Exploration of theory and practice in the teaching of writing, designed for students who plan to become Writing Fellows at Barnard. Students will read current theory and consider current research in the writing process and engage in practical applications in the classroom or in tutoring.

Course NumberSection/Call NumberTimes/LocationInstructorPointsEnrollment
ENGL 3101001/07765T Th 2:40pm - 3:55pm
406 Barnard Hall
Pamela Cobrin420

ENGL BC3102 Academic Writing Intensive.4 points.

Academic Writing Intensive is an intensive writing course for Barnard students in their second or third year. Students attend a weekly seminar, work closely with the instructor on each writing assignment, and meet with an attached Writing Fellow every other week. Readings and assignments focus on transferable writing and revision skills that students can apply to any discipline.

Course NumberSection/Call NumberTimes/LocationInstructorPointsEnrollment
ENGL 3102001/02501T 2:10pm - 4:00pm
303 Altschul Hall
Cecelia Lie46/8

ENGL BC3103 The Art of the Essay.3 points.

Prerequisites: Students who are on the electronic waiting list or who are interested in the class but are not yet registered MUST attend the first day of class.

(Formerly called Essay Writing.) Essay writing above the first-year level. Reading and writing various types of essays to develop one's natural writing voice and craft thoughtful, sophisticated and personal essays.

Course NumberSection/Call NumberTimes/LocationInstructorPointsEnrollment
ENGL 3103001/07766W 11:00am - 12:50pm
406 Barnard Hall
Aaron Schneider313/15
ENGL 3103002/08563Th 2:10pm - 4:00pm
404 Barnard Hall
Wendy Schor-Haim39/12
ENGL 3103003/09867T 2:10pm - 4:00pm
404 Barnard Hall
Margaret Ellsberg312/12

ENGL BC3104 The Art of the Essay.3 points.

Prerequisites: Students who are on the electronic waiting list or who are interested in the class but are not yet registered MUST attend the first day of class.

(Formerly called Essay Writing.) Essay writing above the first-year level. Reading and writing various types of essays to develop one's natural writing voice and craft thoughtful, sophisticated and personal essays. Please note, section 4 is open only to Barnard VISP and international students. If you are an international student who would like to take this section, please email clie@barnard.edu.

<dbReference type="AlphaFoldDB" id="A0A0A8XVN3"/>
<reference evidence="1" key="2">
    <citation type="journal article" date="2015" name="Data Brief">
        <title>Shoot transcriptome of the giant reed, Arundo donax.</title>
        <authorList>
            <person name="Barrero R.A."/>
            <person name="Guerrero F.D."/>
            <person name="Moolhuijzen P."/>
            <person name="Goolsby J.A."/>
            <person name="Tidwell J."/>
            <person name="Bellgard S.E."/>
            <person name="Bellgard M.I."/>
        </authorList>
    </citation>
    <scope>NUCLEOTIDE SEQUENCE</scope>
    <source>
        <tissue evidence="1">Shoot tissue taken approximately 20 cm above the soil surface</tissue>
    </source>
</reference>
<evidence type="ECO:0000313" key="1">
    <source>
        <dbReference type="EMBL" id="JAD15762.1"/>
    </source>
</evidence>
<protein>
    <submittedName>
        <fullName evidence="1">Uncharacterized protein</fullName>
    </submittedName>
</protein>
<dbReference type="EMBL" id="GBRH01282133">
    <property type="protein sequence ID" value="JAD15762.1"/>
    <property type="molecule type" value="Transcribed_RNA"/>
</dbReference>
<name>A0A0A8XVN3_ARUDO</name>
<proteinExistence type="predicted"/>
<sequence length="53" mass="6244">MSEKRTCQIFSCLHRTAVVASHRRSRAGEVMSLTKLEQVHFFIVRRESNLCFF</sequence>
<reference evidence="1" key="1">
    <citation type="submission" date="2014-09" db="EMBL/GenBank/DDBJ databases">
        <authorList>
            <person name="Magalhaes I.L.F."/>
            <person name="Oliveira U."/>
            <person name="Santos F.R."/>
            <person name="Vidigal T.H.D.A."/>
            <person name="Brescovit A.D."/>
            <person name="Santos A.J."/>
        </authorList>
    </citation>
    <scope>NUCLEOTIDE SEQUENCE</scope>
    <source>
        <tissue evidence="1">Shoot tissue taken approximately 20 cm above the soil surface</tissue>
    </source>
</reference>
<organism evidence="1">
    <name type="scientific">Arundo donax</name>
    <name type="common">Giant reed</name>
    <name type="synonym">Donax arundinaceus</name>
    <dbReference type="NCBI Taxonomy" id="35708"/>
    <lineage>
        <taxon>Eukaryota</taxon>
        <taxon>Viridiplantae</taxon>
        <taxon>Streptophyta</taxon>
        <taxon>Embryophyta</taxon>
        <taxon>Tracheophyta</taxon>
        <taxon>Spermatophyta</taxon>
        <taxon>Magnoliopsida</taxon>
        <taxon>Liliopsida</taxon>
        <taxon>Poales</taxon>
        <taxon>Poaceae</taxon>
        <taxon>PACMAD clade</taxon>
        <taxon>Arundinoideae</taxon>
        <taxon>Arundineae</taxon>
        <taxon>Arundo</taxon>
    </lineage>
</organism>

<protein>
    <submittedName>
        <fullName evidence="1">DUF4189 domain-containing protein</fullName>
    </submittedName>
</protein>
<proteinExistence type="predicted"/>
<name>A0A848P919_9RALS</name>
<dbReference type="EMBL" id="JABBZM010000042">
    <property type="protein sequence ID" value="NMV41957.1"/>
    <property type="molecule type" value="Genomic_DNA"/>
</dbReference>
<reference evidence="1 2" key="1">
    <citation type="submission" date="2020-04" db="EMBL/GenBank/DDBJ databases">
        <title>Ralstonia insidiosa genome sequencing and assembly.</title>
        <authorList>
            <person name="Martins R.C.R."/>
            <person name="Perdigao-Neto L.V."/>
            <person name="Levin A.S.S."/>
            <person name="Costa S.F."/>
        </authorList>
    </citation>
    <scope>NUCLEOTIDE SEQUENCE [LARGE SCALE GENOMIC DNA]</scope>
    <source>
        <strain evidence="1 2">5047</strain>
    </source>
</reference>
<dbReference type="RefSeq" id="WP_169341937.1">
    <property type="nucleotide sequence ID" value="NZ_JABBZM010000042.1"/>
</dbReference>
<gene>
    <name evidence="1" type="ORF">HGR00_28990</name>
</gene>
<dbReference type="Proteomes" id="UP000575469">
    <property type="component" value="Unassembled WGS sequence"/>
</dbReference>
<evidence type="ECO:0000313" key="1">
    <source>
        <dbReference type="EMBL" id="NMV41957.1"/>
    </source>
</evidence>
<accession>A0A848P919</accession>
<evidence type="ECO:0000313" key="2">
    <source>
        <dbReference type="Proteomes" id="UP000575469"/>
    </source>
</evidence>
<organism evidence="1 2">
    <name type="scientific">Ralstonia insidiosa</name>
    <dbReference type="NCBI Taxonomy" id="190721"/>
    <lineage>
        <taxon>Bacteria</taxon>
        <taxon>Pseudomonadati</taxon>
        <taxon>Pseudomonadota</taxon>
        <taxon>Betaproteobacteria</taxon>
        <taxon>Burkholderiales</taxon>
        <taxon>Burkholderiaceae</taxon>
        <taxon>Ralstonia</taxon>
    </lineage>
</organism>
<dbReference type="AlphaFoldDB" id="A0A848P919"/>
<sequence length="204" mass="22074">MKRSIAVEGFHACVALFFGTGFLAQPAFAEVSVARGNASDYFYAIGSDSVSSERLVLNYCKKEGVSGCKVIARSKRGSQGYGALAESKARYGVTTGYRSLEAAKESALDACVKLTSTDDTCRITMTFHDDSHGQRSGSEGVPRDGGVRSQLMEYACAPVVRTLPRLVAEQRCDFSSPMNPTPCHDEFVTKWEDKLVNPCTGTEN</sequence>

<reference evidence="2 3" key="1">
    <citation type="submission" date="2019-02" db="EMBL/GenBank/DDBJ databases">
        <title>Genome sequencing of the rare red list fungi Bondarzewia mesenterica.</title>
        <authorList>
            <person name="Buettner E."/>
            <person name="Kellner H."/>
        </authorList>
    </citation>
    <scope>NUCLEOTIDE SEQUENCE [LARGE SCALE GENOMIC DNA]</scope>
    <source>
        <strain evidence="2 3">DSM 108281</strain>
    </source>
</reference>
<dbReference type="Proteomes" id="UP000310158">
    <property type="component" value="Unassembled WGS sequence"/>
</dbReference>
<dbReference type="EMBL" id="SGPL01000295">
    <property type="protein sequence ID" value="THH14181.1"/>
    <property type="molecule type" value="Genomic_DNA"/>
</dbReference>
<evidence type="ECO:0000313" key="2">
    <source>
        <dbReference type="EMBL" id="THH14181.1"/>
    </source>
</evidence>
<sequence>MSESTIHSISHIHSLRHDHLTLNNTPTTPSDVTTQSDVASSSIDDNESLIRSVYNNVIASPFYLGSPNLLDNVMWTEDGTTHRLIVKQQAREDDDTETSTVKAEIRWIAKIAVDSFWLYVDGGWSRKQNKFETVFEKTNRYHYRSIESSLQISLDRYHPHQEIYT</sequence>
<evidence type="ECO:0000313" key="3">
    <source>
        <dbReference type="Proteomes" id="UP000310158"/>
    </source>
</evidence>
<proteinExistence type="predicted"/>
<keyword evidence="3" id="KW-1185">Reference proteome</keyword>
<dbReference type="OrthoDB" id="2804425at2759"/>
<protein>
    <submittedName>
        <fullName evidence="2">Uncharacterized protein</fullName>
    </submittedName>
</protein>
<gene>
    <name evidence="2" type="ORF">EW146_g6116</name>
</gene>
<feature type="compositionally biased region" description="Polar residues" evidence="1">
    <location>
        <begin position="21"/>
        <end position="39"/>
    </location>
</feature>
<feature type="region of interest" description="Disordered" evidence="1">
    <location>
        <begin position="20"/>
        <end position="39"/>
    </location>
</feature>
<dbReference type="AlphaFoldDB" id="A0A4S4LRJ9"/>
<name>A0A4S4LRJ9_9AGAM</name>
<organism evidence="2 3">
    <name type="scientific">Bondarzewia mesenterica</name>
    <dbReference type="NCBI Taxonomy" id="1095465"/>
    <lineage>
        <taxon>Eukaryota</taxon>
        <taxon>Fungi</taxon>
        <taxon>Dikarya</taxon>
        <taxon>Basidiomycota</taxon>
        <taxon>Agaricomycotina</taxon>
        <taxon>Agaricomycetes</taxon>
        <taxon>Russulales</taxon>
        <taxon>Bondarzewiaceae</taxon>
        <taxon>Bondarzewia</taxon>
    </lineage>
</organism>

Course NumberSection/Call NumberTimes/LocationInstructorPointsEnrollment
ENGL 3104001/09306W 11:00am - 12:50pm
403 Barnard Hall
Aaron Schneider311/12
ENGL 3104002/04332T 11:00am - 12:50pm
212d Lewisohn Hall
Shelly Fredman311/12
ENGL 3104003/04934M 11:00am - 12:50pm
501 Diana Center
Wendy Schor-Haim311/12
ENGL 3104004/09861T 2:10pm - 4:00pm
303 Altschul Hall
Cecelia Lie311/12

Creative Writing

 
  1. Hello! Well, to put it simply I'm stuck.
    I am doing AS level English Language, and I'm confused on how to write my commentary for my creative writing. I just... don't know how to start it. Or what to include. Me, being the stupid person that I am, have lost my sheet with the linguistic features which I have to highlight in my story and explain. Gaah.
    D:
    I'd be very greatful if you helped. :] In fact, I'd love you forever.
    Also, Do you know where I could find an example of a commentary? (For a story?)

    Thank you!

  2. You want to structure your commentary systematically, using the frameworks. You need to show how you've crafted the piece to accommodate for the GASP (Genre Audience Subject Purpose). I can send you my commentary, if you like. I achieved 87/90 in the coursework.

  3. Hey can u help me 2plz... bcoz im doin A.S english language n im stuck on my commentry.. i dnt hav a clue wat 2do...
    (Original post by thatkidd)
    You want to structure your commentary systematically, using the frameworks. You need to show how you've crafted the piece to accommodate for the GASP (Genre Audience Subject Purpose). I can send you my commentary, if you like. I achieved 87/90 in the coursework.

    Last edited by Pr!Nc$s; 12-12-2009 at 18:09.